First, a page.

I live in the North End and work near the Halifax waterfront, and explore downtown as a regular part of my life. I wasn’t born here but it is definitely my home. I spent the last couple years using Downtown Halifax Business Commission’s Big Day Downtown as opportunity to let my daughters have a bit of input in all the fun and spending. This year, I added a healthy dose of “self” awareness. Not to say my girls are spoiled (they are) or that we don’t have fun downtown (we do), but this was a chance for me to move outside of my comfort-zone by treating myself like I actually have a comfort-zone and decided to try out a couple new and fun things for me.
To kick things off, I was invited to the launch at Noble, an amazing sub-terreanian (beneath The Middle Spoon) speak-easy specializing in Great Depression era cocktails that are accessible by secret password only. I was asked to randomly select three cards from a large bowl and was left holding Dramatic, Exotic, and Happy as ways to experience <a href="downtown Halifax.
The first challenge? Parking. Definitely a contentious issue but never an area of stress for me personally. My usual plan is to find my destination and then drive in concentric circles until I can squeeze into a spot. Usually, this is after 6pm or on the weekends, so I don’t worry about scrounging for change for the old-school meters. If you are looking to take in as much of the downtown as possible, you don’t need to park outside of every place you visit. The answer came at $8 a day and a couple blocks from Scotia Square; Centennial Pool. Not technically downtown, but definitely close enough for you to get there on foot. Also, don’t forget there are “lots” of other parking options plus other smart options outside of driving a car downtown
The next challenge? Activating my $150 RBC Pre-paid Visa.
Besides Neptune, Halifax Feast, and Grafton Street Dinner Theatre, I wasn’t sure how I was going to approach this category. I was lucky to be smack in the middle of the 23rd Atlantic Fringe Festival which provides heaps of drama, comedy, musicals, and magic from a wide array of talented people. I choose Tara Thorne’s re-staging of her 2007 Law & Order: Musical Victims Unit play. It is a tribute to the Dick Wolf institution, playfully recasting the cliches and stereotypes as only a true fan can do. Plus, with an added layer of “cop rock”. How can you go wrong? Hint: you can’t, it was a great time and you only have to heed this warning:
Please don't bring your children to our show and ask what the chung-chung is every time. I mean thanks for coming but
— Tara Thorne (@thorneyhfx) September 3, 2013
Depending on where your mind may wonder when faced with the thought of something exotic (really depends on whether you are a Venus Envy or a Night Magic type of gal or guy), we are lucky enough to have many diverse options downtown. I didn’t go down that road per se, but I opted with the more traditional definition and focused on goods imported from far “away”.
Just down from the Cogswell Interchange, RCHMND (1876 Hollis St) is a men’s clothing store that is all class and home to the latest styles from Gitman Vintage, Norse Projects, United Stock Dry Goods, and many more. I picked up an item that is part of my arsenal of office supplies, a pack of Fields Notes Brand notepads. They had the limited edition “County Fair” additions and, maybe I am stretching “exotic” a little, but I went with Oregon. It is home to Portland, after all.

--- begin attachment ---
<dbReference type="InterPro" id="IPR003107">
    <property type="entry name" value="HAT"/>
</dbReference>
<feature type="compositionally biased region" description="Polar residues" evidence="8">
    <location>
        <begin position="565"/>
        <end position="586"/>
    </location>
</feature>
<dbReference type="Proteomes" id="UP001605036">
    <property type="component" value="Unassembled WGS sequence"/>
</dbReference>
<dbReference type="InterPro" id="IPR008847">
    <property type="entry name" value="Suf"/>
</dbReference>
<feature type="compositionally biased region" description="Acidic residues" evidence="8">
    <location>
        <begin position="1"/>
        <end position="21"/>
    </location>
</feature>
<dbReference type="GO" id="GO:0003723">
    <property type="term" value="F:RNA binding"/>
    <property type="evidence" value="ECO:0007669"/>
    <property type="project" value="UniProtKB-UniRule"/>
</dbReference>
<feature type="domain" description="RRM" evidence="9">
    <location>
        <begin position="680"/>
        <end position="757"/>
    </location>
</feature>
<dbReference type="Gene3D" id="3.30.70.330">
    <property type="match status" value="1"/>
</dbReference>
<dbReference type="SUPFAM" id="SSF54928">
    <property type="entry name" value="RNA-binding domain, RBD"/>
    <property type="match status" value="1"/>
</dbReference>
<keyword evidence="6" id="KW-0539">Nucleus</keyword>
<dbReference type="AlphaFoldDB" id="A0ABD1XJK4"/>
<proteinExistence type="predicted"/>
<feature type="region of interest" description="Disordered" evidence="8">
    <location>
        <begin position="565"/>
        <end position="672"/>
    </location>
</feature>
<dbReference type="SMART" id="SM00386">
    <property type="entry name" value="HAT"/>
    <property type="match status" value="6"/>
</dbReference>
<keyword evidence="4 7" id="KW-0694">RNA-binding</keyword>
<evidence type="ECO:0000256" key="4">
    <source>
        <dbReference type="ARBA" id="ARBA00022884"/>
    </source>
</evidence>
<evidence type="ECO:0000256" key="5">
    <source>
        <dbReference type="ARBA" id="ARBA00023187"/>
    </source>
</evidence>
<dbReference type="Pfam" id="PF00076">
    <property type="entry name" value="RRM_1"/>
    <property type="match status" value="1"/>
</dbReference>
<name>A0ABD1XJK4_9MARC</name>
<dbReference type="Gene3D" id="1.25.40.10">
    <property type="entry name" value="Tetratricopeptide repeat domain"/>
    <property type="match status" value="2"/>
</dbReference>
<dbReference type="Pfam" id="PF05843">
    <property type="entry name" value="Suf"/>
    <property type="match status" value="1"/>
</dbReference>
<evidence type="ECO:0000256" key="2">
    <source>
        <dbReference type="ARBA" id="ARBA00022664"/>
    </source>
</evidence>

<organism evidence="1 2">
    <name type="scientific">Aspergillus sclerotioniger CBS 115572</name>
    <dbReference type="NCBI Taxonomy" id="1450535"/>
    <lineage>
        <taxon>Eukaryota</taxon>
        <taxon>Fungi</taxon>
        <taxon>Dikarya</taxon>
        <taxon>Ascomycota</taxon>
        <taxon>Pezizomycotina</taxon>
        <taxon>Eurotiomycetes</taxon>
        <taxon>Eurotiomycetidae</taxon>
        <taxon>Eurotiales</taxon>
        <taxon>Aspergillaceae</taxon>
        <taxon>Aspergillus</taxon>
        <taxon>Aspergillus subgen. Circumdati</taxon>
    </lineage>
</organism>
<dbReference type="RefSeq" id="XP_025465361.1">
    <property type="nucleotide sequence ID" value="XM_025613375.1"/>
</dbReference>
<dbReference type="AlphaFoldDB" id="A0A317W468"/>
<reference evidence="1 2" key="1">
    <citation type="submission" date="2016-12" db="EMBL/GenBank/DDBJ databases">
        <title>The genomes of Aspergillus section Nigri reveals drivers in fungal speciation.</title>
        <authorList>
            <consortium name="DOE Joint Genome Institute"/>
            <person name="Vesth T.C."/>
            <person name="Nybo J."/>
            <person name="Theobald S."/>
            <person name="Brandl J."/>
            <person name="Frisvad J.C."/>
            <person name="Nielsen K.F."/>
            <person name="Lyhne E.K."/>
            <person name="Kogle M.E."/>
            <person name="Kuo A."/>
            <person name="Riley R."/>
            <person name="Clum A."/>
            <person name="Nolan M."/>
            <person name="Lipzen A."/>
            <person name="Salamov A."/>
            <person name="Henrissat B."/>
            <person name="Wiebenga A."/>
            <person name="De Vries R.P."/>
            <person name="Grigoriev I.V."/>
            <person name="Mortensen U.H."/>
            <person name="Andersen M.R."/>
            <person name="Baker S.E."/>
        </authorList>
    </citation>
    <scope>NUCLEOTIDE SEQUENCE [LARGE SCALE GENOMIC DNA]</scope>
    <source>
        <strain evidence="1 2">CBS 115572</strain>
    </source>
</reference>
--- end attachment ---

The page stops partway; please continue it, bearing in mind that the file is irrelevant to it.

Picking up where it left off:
I swung by Two If By Sea (1869 Upper Water St), aka TIBS, and grabbed a freshly roasted bag of their El Salvador, Monte Ray Anchored Coffee beans (a hint of blackberry, dark chocolate, and dried fruit) to bring home for burr grinding and drinking black or bullet proofed. Importing from Dartmouth is pretty exotic, right?
Chocolate By Design (1360 Lower Water St) provided me with the energy needed from a double mocha to keep going and I went with a $10 sampling of some of their best dark gourmet Belgium chocolate.
Other potential exotic options that cross my mind:
- Japanese Food Paradise (1020 Barrington St)
- Kee Heong Cantonese Bakery (1532 Granville St)
- Sawadee Tea House (1871 Granville St)
A quick, easy, and happy lunch in the food court was next: Kebab Kitchen’s (5201 Duke St) Special mezze plate which is an affordable and delicious mix of dips (hummus), cheese (halumi), falafel, grape leaves, and pita plus a 480 mL Green Hornet from Booster Juice, which is a blend of carrots, celery, spinach, and parsley. It only (!) has 16g of sugar, but I dare you to look up what your seleced smoothie has, because it looks like that lowest you can go there.
I’m a pretty happy guy by nature, but I’m also a non-drinker. How can that be? That’s a long story, but I thought about the idea of dipping my toe in the sea of alcohol and throught this would be an interesting way to start. I walked to Bishop’s Cellar (1477 Lower Water St) and got a staff member to unofficially walk me through a basic version of Red and White Wine 101. I learned about dry, sweetness, regions, grapes, and the term fruit-forward. I had tons of options and ended up playing it safe and relatively inexpensive with Adolia Valpolicella and Caposaldo Pinot Grigio, both from Italy.
I also would check out the following for:
- clothing and cool nicknacks, there’s Biscuit General Store (1661 Argyle St)
- music there is Taz Records (1521 Grafton St)
- hobbies and creativity check out Maritime Hobbies and Crafts (1521 Grafton St) or Halifax’s Makers Space (101-1657 Barrington St)
- Saint Lou’s Gentlemen’s Barbershop
- Men’s services from Spirit Spa or Interlude Spa